In contrast, Resham Chaudhary’s case was processed in about six years. The speed at which the two cases have moved through the courts raises questions about what legal and non-legal factors affected the court administrator’s decision-making in listing these cases.
In Maina Sunar’s case decision, the Patan High Court and Kavre District Court established that military personnel Amit Pun and Sunil Adhikari under the command of Bobby Khatri abducted, tortured, killed and disappeared 15 year old Maina inside the Panchkhal barracks.
The judges acknowledge the torture that led to the death of Sunar is a violation of international human rights law deserving of a life sentence. However, in a remarkable display of sympathy towards the military, the judges state that a life sentence would be excessive for the perpetrators who were working under extraordinary pressures of the armed conflict.
The life sentence was lowered to five years of imprisonment by both courts, the same punishment for the commanding officer Bobby Khatri and his subordinate officers. International human rights law is clear on its absolute prohibition against torture under all circumstance and stipulates the duty of the state to safeguard children during an armed conflict.
A sentence mitigation, after citing Nepal’s obligation to follow these laws in the judgment, is a baffling leap in legal logic. No military personnel has yet served this sentence.
High Courts in Nepal should be persuaded (as opposed to bound) by previous rulings in similar cases as a matter of legal principle. It is interesting that the political consideration that mitigated sentences for military personnel in Maina Sunar’s case are summarily dismissed in Resham Chaudhary’s case judgment.
After all, the 2015 killings in Tikapur, for which Resham Chaudhary was handed a life sentence, is termed a political struggle (as opposed to a criminal act) by the Tharu community. The judges are within their rights to declare an incident a criminal act as opposed to a political act.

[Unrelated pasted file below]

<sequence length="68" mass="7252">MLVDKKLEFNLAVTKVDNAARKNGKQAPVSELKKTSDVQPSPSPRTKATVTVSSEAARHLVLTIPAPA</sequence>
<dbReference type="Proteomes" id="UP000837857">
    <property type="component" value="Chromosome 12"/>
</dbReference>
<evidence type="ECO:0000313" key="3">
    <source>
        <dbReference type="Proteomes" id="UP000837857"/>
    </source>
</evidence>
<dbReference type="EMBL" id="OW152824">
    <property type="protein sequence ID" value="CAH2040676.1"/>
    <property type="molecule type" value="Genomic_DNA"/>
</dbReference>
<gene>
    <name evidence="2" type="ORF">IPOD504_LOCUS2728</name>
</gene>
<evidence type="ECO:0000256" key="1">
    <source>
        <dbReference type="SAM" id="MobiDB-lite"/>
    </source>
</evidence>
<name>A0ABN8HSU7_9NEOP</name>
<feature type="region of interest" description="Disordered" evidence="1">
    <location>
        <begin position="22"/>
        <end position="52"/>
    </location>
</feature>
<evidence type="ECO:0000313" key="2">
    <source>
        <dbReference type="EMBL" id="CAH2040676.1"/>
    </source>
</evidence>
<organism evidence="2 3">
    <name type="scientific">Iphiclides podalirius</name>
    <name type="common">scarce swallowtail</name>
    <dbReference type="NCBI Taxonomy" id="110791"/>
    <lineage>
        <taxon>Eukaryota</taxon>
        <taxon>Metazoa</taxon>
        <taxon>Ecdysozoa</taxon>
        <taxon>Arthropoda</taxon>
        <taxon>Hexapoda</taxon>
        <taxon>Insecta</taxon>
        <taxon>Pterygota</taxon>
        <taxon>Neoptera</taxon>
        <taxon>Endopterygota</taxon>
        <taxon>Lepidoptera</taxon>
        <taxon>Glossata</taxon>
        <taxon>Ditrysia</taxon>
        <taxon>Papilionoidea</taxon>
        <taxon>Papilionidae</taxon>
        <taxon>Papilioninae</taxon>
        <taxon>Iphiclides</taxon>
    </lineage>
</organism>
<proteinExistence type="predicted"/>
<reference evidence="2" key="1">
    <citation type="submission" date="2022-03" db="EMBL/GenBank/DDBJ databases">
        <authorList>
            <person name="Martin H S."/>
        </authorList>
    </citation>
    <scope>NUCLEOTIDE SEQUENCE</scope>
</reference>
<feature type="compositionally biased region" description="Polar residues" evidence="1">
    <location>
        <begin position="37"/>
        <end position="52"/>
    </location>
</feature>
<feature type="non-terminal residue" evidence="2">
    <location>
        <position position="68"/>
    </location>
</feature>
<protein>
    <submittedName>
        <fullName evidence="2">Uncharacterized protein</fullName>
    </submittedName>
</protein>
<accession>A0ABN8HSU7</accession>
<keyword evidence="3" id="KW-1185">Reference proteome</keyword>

However, judges either needed to examine legal parameters of political armed struggle vis-a-vis existing criteria under international laws such as whether the group has a structure, organisation or military command. Or, they needed to propose a set of legal criteria for political acts that fit the Nepali context which can be used for subsequent cases before the court. This legal engagement to separate a criminal act from a political act is significantly underdeveloped in Resham Chaudhary’s case judgment.
The legal value of the Maina Sunar and Resham Chaudhary case was immense. They presented an opportunity for Nepal’s Supreme Court to deliberate and set legal standards on some pertinent legal questions relating to political movements that would assist future cases.
These include questions like separating sporadic criminal uprisings from political violence, establishing the gravity of death by torture, defining the parameters of command responsibility in security forces and political groups amongst others.
However as Maina Sunar’s case stalls and Resham Chaudhary’s presidential pardon potentially lifts the Supreme Court’s obligation to issue a full length decision, the engagement with legal elements of justice remain compromised.
Aastha Dahal is a Kathmandu-based lawyer with a PhD in criminology from the University of Cambridge.